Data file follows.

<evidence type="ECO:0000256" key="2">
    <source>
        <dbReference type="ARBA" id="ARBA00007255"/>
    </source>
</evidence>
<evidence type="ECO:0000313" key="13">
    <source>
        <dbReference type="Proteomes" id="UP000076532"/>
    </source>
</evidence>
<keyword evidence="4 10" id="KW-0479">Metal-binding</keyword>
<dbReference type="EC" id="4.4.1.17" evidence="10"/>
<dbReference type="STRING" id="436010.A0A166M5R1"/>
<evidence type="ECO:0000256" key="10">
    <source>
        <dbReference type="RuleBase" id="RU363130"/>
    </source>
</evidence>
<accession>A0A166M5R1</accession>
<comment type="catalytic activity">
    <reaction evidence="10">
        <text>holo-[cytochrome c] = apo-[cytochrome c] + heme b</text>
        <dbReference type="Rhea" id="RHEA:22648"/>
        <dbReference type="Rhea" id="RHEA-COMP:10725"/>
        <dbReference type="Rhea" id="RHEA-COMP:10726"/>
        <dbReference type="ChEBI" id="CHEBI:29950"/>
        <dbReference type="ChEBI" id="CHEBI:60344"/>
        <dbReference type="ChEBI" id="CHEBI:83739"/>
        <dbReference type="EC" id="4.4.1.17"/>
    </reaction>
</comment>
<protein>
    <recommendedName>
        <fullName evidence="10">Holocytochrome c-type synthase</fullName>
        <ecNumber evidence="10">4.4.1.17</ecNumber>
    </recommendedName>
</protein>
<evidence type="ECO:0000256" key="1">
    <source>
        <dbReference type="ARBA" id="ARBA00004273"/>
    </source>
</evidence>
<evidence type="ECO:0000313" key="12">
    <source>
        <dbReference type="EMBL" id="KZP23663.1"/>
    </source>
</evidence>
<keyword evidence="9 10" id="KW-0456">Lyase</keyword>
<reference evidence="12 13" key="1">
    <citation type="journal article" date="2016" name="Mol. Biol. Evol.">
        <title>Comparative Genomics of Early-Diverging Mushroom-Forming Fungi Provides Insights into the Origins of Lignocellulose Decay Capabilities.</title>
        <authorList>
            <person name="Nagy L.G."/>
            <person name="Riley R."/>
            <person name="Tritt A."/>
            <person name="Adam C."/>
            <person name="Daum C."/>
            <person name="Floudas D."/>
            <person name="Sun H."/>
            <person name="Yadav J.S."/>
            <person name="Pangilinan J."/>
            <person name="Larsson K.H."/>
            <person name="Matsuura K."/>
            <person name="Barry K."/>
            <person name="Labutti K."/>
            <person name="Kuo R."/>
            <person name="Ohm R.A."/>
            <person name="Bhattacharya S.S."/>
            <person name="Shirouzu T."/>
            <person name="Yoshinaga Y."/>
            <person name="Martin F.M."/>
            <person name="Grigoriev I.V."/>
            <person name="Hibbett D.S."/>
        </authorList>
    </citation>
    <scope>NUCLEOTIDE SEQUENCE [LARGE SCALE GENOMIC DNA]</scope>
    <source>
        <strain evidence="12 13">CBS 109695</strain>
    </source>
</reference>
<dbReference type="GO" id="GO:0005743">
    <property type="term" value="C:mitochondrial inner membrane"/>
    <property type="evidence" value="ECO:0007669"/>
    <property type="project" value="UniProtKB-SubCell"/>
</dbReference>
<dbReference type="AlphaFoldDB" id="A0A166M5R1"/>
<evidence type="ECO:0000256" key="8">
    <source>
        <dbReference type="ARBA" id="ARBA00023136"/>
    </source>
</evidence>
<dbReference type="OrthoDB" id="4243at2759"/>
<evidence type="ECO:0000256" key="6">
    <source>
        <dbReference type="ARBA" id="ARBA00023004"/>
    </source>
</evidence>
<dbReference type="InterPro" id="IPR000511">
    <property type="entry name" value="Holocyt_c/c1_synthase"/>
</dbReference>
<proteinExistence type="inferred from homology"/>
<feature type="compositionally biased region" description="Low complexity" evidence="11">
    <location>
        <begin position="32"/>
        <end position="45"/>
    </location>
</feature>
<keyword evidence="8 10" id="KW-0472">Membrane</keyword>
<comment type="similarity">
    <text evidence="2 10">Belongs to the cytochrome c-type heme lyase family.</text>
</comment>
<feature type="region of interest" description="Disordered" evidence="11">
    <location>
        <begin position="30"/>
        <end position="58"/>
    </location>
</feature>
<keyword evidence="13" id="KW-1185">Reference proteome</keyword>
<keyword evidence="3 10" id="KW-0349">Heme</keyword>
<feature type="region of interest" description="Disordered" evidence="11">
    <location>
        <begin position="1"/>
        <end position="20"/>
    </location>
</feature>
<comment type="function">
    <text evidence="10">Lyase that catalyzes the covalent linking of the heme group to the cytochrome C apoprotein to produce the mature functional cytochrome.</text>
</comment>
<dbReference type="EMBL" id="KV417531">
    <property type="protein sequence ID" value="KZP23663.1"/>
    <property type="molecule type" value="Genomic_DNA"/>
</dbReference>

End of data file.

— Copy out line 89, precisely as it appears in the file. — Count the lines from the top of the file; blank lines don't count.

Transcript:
        <dbReference type="ARBA" id="ARBA00023136"/>